September 25, 2011

The need to dream

IT’S NOT SOMETHING you hear much about, but a surprising number of sailors undertaking long voyages suffer from hallucinations caused by fatigue. Psychologist Dr. Glin Bennet, who interviewed competitors in a singlehanded race across the North Atlantic, discovered that 50 percent of them experienced one or more illusions or hallucinations.

I remember Frank Robb telling me of his experience one day in my office at the Natal Mercury newspaper in Durban, South Africa. Frank was an intrepid seaman, a fisherman and a sailboat owner who learned his lessons in the stormy waters of the Cape of Good Hope, and who sometimes voyaged rather farther afield.

He was singlehanding in his old gaffer when he encountered four days of rough weather in the Caribbean. As usual, he was deprived of wholesome sleep during that time, and when the storm subsided he wasn’t too sure of his position. But soon he spotted a fishing boat, and, in the distance, an island with a protected harbor.

He sailed in, waving to a launch crowded with sightseers, and found a good anchorage. With the last of his energy he lowered his anchor and went down below, where he passed out in the saloon floor.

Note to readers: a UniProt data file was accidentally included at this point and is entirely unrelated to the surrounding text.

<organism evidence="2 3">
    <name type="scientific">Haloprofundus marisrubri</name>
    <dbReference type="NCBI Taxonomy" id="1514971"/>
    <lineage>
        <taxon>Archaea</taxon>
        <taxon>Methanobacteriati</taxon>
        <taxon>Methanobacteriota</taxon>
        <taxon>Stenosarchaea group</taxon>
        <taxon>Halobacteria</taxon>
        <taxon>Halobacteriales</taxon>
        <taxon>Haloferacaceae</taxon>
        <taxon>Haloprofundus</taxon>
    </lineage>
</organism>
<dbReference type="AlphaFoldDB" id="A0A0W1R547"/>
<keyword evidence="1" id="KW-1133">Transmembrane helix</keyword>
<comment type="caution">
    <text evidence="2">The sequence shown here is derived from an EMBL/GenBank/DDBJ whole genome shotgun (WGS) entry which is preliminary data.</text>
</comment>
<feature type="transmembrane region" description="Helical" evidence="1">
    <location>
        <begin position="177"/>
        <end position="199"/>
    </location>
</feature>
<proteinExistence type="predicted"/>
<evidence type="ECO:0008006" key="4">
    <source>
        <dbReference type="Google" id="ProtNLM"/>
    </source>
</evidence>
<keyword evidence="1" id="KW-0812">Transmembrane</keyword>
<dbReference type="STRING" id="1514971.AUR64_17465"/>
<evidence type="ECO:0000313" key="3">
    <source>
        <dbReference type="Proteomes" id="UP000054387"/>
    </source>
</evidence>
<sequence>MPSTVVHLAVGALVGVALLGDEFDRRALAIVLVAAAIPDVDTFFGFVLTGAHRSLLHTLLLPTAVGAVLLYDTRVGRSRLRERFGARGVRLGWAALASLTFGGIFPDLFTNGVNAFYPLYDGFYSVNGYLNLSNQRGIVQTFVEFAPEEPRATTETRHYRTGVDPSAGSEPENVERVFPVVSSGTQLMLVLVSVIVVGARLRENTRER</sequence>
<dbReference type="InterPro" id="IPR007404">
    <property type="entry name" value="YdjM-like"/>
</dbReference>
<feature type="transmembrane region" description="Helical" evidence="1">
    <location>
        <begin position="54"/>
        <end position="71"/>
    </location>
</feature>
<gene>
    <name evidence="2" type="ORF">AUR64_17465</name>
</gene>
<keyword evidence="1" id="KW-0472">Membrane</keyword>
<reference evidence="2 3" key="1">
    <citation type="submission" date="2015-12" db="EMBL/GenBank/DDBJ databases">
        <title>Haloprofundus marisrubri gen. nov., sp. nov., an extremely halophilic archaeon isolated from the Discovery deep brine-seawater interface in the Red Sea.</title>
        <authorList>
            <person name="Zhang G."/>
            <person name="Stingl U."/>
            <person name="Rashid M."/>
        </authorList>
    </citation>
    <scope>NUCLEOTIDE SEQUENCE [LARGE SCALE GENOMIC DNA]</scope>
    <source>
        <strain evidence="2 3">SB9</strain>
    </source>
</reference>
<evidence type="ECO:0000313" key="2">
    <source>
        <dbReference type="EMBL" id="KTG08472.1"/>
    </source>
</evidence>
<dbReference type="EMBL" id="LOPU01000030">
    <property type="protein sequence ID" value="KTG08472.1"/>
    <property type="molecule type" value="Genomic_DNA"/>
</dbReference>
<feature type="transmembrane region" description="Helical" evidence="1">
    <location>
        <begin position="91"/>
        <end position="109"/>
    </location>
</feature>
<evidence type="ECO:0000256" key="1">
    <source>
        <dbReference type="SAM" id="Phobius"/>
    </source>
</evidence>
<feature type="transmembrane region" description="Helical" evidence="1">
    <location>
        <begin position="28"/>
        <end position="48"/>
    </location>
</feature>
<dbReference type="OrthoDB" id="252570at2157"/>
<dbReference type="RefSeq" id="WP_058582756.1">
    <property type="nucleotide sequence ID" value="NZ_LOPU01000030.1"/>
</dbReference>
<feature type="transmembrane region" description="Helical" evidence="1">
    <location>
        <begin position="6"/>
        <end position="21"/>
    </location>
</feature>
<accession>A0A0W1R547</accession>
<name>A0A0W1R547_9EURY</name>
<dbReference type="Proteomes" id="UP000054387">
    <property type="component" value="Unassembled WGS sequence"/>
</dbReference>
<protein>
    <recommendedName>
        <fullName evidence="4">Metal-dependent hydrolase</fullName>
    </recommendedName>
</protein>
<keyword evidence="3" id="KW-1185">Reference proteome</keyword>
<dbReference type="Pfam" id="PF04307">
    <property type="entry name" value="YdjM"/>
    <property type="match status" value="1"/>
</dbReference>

Twelve hours later he woke up and went on deck. There was no land in sight, There were no boats around. Nothing but sea. The anchor was down, however, dangling uselessly at the end of eight fathoms of rode.

Luckily, he felt no anxiety about his hallucination. He realized that sleep deprivation had affected his judgment, and that his overtired mind had invented the island to relieve him of the anxiety that was preventing him from getting healing sleep.

We now know that dreams are important for mental health, and if storms prevent you from dreaming, your mind will eventually compensate with a parade of waking dreams called hallucinations. The good news is that hallucinations leave no bad effects on the mind, so there is nothing to be frightened of.

Today’s Thought
Dreams are true while they last, and do we not live in dreams?
— Tennyson, The Higher Pantheism.

“Boy we had some excitement at our place last night. We had a burglar in the house. You should have seen my husband coming down the stairs three at a time!”
“Did he catch the burglar?”
“Hell no, the burglar was upstairs.”

(Drop by every Monday, Wednesday, Friday for a new Mainly about Boats column.)


Deb said...

Funny. When I saw the post title in my Google Reader before I actually read the post, my first thought was that you were talking about the need to dream as in having a dream. It is also very necessary, especially for those of us who are still land-locked and in the middle of seemingly endless preparations for casting off the dock lines.

S/V Kintala

Salty Bob said...

I experienced hallucinations when returning from an offshore delivery attempt a couple years ago. I saw an old Victorian home that moved around in front of us as we sailed back to The Straights. I always assumed it was the scopolamine patch I had on for 4 days. We were definitely fatigued after sailing in two gales.